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Tuesday, May 31, 2011

Borders and Such

Stockinette (where we knit one row, purl the next) is such a useful, simple texture.  We do see it in stockings, after all, and, in miniature, in tricot jerseys or other garments.  It's the texture most people automatically think of when they think "knitted."

It's a good stitch for production knitting.  Many experienced craftspeople find they can work stockinette without looking, guided by touch alone.  It's that automatic.

But stockinette likes to roll at the edges--that means at the bottom as well as at the sides.  When you choose stockinette, be aware of this tendency.  One of my favorite sweaters, a plain-vanilla stockinette mock turtle,  uses the natural rolled edge of stockinette to good advantage:  hem, sleeves, and neck all roll gently back on themselves.  It's part of the design.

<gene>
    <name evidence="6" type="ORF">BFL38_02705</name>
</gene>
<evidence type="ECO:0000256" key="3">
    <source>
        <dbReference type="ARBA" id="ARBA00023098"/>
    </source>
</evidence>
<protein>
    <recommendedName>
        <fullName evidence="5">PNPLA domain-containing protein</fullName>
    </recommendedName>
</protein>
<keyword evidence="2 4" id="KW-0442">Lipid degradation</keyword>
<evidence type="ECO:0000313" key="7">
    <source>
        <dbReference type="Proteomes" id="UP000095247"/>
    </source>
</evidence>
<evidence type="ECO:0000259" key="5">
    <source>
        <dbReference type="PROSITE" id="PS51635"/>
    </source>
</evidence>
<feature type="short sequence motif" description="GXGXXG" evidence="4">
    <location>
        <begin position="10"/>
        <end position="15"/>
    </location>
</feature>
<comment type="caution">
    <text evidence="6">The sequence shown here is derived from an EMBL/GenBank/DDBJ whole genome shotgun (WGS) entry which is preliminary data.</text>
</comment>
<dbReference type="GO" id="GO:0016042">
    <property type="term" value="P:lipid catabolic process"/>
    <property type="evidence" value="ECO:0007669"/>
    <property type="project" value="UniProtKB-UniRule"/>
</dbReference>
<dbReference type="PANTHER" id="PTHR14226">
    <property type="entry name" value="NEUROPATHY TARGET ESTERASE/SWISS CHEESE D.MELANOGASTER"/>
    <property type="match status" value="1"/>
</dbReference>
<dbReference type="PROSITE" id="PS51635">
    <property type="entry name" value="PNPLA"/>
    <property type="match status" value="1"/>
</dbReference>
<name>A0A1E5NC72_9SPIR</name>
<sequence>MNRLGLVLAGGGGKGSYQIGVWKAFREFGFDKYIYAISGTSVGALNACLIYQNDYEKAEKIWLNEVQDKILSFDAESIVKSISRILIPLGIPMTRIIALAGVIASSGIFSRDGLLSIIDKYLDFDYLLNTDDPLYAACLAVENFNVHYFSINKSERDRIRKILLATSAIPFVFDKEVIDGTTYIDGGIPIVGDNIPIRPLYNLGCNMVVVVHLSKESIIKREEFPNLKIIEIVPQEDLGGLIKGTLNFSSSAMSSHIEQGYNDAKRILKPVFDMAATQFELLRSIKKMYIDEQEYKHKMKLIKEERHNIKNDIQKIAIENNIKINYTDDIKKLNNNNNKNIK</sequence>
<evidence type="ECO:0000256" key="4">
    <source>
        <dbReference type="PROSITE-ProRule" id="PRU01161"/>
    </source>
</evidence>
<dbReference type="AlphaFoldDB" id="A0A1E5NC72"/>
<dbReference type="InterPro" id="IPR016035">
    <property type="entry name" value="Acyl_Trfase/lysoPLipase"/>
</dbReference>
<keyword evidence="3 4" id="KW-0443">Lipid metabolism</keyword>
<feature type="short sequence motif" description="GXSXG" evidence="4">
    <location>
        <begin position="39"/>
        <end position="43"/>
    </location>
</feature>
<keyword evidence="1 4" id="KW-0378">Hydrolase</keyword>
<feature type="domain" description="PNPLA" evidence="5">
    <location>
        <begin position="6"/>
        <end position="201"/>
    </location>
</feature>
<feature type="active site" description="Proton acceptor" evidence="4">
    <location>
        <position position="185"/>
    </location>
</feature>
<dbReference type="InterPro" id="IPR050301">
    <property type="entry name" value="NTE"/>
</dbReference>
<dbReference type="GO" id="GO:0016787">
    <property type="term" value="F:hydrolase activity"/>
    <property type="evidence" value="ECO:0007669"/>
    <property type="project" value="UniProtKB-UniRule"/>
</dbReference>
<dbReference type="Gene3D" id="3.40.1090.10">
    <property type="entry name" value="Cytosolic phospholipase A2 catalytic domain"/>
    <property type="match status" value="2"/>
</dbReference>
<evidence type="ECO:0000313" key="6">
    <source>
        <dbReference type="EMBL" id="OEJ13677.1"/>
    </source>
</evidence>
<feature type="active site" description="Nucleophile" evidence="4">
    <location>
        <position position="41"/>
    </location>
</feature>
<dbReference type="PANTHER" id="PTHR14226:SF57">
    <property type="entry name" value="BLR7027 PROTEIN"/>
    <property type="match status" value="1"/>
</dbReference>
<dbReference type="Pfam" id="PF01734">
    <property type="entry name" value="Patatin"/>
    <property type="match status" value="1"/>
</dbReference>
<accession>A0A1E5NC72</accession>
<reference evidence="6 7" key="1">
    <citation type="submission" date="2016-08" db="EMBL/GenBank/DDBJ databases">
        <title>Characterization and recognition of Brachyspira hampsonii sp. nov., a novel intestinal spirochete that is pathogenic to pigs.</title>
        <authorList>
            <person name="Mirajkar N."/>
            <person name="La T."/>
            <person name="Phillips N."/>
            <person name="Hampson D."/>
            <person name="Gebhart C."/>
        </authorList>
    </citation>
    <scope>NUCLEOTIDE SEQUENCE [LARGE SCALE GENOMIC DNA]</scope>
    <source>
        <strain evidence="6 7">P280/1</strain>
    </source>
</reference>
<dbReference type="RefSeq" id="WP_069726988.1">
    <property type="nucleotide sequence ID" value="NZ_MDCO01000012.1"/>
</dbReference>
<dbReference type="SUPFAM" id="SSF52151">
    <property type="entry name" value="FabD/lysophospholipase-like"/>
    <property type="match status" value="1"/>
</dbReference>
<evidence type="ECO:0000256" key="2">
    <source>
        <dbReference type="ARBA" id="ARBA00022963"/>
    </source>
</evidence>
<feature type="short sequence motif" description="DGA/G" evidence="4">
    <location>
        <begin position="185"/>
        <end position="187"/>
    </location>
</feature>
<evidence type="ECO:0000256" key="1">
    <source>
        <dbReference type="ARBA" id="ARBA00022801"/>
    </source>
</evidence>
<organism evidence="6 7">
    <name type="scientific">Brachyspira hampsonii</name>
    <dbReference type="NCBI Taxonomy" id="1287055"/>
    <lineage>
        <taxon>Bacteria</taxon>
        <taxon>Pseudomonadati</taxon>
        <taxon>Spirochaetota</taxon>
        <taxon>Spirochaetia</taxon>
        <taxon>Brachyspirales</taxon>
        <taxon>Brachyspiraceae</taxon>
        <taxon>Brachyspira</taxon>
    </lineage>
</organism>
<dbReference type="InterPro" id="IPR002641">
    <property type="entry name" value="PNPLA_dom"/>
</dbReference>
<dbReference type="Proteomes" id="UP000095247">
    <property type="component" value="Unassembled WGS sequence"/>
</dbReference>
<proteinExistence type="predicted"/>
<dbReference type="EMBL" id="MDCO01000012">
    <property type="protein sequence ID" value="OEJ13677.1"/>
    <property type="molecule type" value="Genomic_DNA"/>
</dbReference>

But what if, like my dear little mama, you want to knit a long scarf, in stockinette, and have it lie flat?

Then you are going to need a border, my dears.  A simple one, a shallow one will do; three stitches will suffice if you choose them well.

Lady Folderol (featured on the right) uses seed stitch:  k1, p1, k1 begins every row.  You'll see seed on the edges of the ties in Lapped Hearts Neckwarmer. Seed stitch makes a good border for scarves, as well.  It will keep your scarf from curling into a tube when finished.

Garter stitch (where you knit every row) makes a decent scarf border, although it can tend to pucker vertically.  Steam blocking can counteract this.

Good old ribbing makes an elastic hem suitable for sweaters and vests, but if you choose it for a scarf hem, keep it really shallow.  Two or three rows at the bottom and three stitches at each side will be enough to keep your scarf flat, and if it does draw in more than you'd like, then let the flat lady teach it a little discipline.

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